Nightline anchor Dan Harris embarks on an unexpected, hilarious, and deeply skeptical odyssey through the strange worlds of spirituality and self-help, and discovers a way to get happier that is truly achievable.

After having a nationally televised panic attack on Good Morning America, Dan Harris knew he had to make some changes. A lifelong nonbeliever, he found himself on a bizarre adventure, involving a disgraced pastor, a mysterious self-help guru, and a gaggle of brain scientists. Eventually, Harris realized that the source of his problems was the very thing he always thought was his greatest asset: the incessant, insatiable voice in his head, which had both propelled him through the ranks of a hyper-competitive business and also led him to make the profoundly stupid decisions that provoked his on-air freak-out.

We all have a voice in our head. It’s what has us losing our temper unnecessarily, checking our email compulsively, eating when we’re not hungry, and fixating on the past and the future at the expense of the present. Most of us would assume we’re stuck with this voice – that there’s nothing we can do to rein it in – but Harris stumbled upon an effective way to do just that. It’s a far cry from the miracle cures peddled by the self-help swamis he met; instead, it’s something he always assumed to be either impossible or useless: meditation. After learning about research that suggests meditation can do everything from lower your blood pressure to essentially rewire your brain, Harris took a deep dive into the underreported world of CEOs, scientists, and even marines who are now using it for increased calm, focus, and happiness.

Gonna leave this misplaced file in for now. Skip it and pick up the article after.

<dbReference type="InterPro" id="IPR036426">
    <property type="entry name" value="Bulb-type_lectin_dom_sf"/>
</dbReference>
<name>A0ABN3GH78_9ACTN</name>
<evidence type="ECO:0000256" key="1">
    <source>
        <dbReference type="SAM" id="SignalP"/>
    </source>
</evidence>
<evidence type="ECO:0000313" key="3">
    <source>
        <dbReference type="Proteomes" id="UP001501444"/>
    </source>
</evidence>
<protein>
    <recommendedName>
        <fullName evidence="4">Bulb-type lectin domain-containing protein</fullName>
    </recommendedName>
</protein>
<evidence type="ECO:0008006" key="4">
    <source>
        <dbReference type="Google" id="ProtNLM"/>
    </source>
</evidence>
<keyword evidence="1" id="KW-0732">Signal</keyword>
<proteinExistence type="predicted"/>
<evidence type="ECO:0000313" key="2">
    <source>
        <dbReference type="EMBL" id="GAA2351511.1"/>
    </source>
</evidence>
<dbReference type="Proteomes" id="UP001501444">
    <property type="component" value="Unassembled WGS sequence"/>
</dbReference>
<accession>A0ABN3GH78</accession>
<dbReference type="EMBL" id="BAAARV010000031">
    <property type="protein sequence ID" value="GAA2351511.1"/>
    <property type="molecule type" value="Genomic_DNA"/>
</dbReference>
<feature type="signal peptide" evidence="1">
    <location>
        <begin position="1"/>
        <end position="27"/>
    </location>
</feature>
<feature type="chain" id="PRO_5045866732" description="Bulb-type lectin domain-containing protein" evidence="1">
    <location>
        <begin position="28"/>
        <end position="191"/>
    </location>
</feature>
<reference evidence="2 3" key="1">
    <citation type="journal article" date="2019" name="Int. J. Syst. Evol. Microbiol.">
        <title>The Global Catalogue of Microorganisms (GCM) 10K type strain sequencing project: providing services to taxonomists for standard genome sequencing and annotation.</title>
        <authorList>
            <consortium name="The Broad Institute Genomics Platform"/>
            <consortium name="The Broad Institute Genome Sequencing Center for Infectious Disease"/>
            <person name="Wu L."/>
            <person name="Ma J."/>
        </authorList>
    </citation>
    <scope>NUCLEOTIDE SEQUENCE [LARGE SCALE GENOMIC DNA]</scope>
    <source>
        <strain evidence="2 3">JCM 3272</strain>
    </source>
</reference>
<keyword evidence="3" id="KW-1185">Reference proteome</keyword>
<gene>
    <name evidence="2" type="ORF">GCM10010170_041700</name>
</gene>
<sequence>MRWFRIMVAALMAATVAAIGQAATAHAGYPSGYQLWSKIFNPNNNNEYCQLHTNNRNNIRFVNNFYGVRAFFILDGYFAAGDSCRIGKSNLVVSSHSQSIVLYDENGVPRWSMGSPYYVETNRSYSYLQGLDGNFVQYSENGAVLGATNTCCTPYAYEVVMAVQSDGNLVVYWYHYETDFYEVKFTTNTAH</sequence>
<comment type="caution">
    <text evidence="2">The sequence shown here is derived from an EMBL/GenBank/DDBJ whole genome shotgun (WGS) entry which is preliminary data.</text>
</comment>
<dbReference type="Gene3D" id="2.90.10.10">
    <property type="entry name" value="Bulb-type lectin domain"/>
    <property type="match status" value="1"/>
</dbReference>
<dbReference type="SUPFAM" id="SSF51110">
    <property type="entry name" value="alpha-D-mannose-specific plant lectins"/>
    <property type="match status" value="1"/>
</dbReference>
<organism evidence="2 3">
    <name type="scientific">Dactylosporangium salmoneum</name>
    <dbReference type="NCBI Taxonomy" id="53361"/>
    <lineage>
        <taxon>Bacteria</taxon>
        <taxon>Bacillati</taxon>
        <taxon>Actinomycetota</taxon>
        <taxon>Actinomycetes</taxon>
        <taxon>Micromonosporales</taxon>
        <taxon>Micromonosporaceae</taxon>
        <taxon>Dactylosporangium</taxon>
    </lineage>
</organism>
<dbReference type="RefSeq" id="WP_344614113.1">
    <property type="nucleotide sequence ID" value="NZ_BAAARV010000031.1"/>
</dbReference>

10% Happier takes readers on a ride from the outer reaches of neuroscience to the inner sanctum of network news to the bizarre fringes of America’s spiritual scene, and leaves them with a takeaway that could actually change their lives.

(retrieved from Amazon Thu, 12 Mar 2015 18:03:58 -0400)

"A spiritual book written for--and by--someone who would otherwise never read a spiritual book, 10% HAPPIER is both a deadly serious and seriously funny look at mindfulness and meditation as the next big public health revolution"--